Grayson's Vow

Page 9


Maybe I was judging her unfairly. If anyone knew what that felt like, it was me. Maybe I was just hung over, and she had reminded me of the type of woman my stepmother was. And of course, there was the fact that she had just strode in here and blatantly offered me a marriage for money . . . But perhaps Kira Dallaire wasn't exactly what she seemed to be.
I sat down at my desk and turned on my computer to google her. One good turn deserved another. As soon as I typed in her name, a whole slew of images appeared: Kira Dallaire in an evening gown, exiting a limo, Kira Dallaire at the premiere of a movie at some theatre or another, Kira Dallaire standing beside the man I recognized as Frank Dallaire at a black tie benefit. Always with the same small, tight, haughty smile. In several photos, she was standing beside a good-looking blond man who appeared to be at least five to ten years older than her. I clicked on one of the photos and read the byline, identifying the couple as Cooper Stratton and his fiancée Kira Dallaire. Fiancée? I looked at the date—a little over a year ago. Had that been what had "cut short" her college career? Had she dropped out to become a society wife?
I clicked through several articles, my disdain growing as I pieced together Kira Dallaire's actual situation. None of the news stories came right out and said it, but it was easy enough to read between the lines. Kira had been engaged to Cooper Stratton, a young assistant district attorney running for superior court judge in San Francisco, when she was involved in some sort of embarrassing scandal—drugs were heavily hinted at—that took place in a penthouse at the St. Regis Hotel. Her father, in an effort to protect her and get the help she needed, shipped her off to some rehab center, more likely a glorified spa in London or Paris. And her fiancé had broken off their engagement. Who could blame him? But now she was back and her father, he what? Wouldn't fund the partying lifestyle she was accustomed to? Refused to give her any cash until she could prove she was willing to improve her life? Of course, on that I was only guessing. Either way, Kira Dallaire had decided to take matters into her own hands.
I'd been right in my judgment of her: she was just like my stepmother. A woman who'd been given everything in life and thought it was because she was entitled to it. A selfish woman who expected life to bend to her will. And when it didn't, she'd go to extreme lengths to bend it back, regardless of whom it hurt.
I leaned back for a minute, thinking things through. Never in a million years had I expected to wake up to this.
We were both desperate in our own ways. The question was: was I desperate enough to hand over my name—even temporarily—for the cash I needed to save this vineyard and fulfill my vow?
Something on the computer screen caught my eye, a small picture at the bottom of the article I'd been reading, and I clicked on it, making it as large as possible. It was another picture of Kira Dallaire and Cooper Stratton. He had his hand resting possessively on the small of her back and was smiling proudly as she grinned up at him. My eyes homed in on her right cheek. She had a dimple. The little witch had a dimple. And what it was about that small feature that made my pulse quicken, I couldn't have explained if my life depended upon it.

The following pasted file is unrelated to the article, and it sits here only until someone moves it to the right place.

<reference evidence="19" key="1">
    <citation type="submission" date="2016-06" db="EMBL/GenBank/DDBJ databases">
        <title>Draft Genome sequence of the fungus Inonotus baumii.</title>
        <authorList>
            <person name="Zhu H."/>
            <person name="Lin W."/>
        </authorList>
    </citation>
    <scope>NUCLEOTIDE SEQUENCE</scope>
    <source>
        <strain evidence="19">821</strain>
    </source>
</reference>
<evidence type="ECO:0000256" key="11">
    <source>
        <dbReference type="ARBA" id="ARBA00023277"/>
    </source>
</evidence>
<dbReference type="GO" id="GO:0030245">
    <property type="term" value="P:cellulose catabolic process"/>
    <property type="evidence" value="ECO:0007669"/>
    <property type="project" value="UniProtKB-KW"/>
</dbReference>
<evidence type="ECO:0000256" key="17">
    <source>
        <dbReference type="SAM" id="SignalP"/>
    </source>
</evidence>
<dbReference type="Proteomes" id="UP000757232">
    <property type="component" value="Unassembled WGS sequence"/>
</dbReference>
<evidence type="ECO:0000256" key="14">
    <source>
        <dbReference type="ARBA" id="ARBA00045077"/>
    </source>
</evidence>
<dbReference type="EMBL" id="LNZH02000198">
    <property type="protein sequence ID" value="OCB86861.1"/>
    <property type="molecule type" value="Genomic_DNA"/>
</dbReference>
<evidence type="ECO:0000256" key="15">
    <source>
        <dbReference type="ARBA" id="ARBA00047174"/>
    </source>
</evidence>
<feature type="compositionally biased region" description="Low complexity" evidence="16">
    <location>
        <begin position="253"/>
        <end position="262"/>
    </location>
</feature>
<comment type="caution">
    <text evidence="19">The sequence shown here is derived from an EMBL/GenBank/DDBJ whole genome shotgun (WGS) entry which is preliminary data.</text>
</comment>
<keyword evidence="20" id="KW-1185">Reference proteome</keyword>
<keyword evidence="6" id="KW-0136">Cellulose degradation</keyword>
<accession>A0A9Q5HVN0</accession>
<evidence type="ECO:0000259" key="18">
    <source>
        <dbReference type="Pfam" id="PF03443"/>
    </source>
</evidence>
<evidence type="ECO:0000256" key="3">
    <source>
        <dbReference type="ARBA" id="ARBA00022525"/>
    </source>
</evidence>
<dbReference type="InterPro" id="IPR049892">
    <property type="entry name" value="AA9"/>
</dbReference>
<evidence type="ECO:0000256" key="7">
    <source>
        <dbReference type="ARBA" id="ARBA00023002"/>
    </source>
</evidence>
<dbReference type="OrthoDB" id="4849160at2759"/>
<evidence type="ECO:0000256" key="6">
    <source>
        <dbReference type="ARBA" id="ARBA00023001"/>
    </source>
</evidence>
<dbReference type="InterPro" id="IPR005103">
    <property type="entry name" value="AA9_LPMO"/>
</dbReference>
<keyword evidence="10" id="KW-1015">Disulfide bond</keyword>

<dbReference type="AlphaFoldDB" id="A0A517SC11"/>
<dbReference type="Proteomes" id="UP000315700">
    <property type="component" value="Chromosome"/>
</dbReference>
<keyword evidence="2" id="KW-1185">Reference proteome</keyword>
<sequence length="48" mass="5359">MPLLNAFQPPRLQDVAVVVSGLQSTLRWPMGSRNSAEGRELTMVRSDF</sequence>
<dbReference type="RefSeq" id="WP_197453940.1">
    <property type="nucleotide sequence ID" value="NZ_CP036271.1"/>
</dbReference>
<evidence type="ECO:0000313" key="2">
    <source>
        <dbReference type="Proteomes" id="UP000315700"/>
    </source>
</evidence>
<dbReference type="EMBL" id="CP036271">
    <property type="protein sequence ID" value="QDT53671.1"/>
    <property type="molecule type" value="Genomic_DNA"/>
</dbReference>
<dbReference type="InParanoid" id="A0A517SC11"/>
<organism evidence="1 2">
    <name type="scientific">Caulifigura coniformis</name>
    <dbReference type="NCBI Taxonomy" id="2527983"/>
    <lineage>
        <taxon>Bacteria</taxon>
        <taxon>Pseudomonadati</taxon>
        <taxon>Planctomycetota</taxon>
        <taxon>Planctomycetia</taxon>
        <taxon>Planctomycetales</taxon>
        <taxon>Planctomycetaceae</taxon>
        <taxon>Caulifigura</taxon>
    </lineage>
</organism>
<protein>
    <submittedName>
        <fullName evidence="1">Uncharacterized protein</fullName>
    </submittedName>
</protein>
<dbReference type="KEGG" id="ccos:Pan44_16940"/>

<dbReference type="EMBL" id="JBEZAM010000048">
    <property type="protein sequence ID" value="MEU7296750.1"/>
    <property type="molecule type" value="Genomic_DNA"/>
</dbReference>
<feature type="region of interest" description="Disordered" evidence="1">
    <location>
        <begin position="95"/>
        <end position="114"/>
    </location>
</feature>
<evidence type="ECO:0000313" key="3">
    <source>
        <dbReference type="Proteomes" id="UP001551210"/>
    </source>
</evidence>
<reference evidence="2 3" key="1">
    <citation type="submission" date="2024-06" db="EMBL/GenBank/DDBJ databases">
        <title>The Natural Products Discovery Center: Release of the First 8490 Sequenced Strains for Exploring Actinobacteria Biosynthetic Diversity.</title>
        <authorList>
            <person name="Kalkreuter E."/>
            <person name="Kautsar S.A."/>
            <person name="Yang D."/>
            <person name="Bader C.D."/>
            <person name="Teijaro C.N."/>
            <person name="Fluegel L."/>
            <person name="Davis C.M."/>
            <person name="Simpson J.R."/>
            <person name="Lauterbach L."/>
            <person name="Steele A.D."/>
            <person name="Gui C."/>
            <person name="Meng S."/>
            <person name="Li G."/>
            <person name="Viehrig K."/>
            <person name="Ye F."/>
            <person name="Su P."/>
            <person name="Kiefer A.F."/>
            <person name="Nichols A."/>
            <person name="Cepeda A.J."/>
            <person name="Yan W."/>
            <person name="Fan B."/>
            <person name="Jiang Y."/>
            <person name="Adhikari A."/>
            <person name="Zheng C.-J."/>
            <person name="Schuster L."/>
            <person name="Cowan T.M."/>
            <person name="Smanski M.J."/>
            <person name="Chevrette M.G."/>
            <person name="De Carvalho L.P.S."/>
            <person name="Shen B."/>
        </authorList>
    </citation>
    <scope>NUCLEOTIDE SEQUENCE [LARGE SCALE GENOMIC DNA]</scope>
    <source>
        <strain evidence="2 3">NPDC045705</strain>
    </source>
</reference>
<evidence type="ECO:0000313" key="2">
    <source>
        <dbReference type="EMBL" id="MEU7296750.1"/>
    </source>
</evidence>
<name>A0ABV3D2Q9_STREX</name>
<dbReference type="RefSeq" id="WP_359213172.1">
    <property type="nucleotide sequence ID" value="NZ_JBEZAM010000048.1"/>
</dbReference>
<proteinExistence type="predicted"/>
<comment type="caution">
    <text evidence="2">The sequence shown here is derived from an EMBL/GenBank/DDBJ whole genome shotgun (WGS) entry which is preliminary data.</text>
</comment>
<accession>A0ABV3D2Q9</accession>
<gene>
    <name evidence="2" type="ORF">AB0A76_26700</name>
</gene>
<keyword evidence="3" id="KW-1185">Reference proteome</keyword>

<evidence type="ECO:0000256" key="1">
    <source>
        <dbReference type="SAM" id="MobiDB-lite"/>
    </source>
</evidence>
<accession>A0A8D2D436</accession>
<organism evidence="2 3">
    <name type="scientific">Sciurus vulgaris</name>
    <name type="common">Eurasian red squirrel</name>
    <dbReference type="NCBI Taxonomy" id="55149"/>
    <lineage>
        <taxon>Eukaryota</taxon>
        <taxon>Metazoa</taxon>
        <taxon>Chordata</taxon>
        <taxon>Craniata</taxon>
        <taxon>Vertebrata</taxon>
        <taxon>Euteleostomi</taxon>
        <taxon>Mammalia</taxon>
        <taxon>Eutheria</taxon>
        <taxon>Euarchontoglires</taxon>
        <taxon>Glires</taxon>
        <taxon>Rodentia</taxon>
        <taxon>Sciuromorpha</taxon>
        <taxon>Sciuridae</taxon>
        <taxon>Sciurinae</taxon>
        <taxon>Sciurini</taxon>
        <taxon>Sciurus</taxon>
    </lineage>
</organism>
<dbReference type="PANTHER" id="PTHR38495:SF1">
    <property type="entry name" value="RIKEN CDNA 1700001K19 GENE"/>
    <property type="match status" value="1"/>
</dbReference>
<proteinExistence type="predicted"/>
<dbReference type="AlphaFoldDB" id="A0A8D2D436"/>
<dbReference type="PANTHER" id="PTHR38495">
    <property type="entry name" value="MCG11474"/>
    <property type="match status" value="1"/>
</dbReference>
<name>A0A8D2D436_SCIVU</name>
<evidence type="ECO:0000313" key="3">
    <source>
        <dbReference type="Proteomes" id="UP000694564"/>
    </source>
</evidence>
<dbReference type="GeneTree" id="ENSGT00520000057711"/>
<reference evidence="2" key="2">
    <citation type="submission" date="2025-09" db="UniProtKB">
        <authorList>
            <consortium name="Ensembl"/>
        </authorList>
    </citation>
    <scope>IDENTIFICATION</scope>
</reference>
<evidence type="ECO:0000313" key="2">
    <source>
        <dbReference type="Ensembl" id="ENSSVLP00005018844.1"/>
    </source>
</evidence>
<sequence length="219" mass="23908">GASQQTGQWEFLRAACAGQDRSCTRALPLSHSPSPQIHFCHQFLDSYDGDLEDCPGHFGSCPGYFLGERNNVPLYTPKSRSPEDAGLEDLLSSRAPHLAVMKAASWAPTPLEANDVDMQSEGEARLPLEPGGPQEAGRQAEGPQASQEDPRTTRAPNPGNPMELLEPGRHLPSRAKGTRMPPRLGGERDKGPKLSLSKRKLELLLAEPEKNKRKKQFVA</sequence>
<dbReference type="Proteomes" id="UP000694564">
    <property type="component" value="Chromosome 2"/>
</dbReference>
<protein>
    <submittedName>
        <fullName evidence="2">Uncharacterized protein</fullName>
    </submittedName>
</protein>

He looked like a prince, but if I were going to cast him in a fairy tale now, I'd cast him as The Dragon! A beastly, judgmental, fire-breathing dragon.
Of course, it wasn't surprising, really. My skill in judging character was sadly . . . not skillful. That had been proven once. Quite painfully.
Still, I hadn't been prepared for his mocking contempt. And yeah, okay, so my offer probably sounded outrageous to him initially. But I was the one doing him a favor here. I was offering him free money. Or practically free. There was a price—I admitted that. I was asking him to marry for money. I couldn't help cringing at the blunt truth. But I'd made a list, and there were far more "pros" than "cons" for both of us, I thought. Although, arguably, the "cons" were very weighty and could tip any scale, regardless of what you titled it. Despite having tried to present the offer in a very business-like manner, he'd looked at me with such disdain, as if I were yesterday's trash. The fact that I felt like yesterday's trash only made it that much worse.
The more condescension he'd shown me, that faint derision never leaving his expression, the more nervous and ruffled and unsure I'd become. I hated that feeling. I'd known it my whole life. Being scorned felt heartachingly familiar.
And then he'd told me I wasn't his type. As if it mattered. It didn't matter. Not at all. Not one bit. I only needed my money to be his type.
So why had it hurt?
I let out a sigh. He'd said he would call me, but based on his rude dismissal, I wouldn't hold my breath. Well. I'd tried. Another one of my Very Bad Ideas and Grayson Hawthorn had let me know that's exactly what he’d thought of it. In that slightly bored, pleasantly masculine voice of his no less. I felt my lips curve down. So the question was, what was I going to do now? Going back to my father was out of the question. I'd sooner sleep on a street corner. Or at the drop-in center. My heart sank when I thought of the center. What were they going to do now? So much was riding on getting my hands on the money Gram left. I supposed I could pull my car over and choose any number of people off the street to make the same offer I'd made to Grayson Hawthorn. Or place an ad on the Internet like I'd joked about with Kimberly. I could sell my car. It was in my name, one of the few things I'd bought with my own money. But then I wouldn't even have a place to sleep if and when my cash ran out.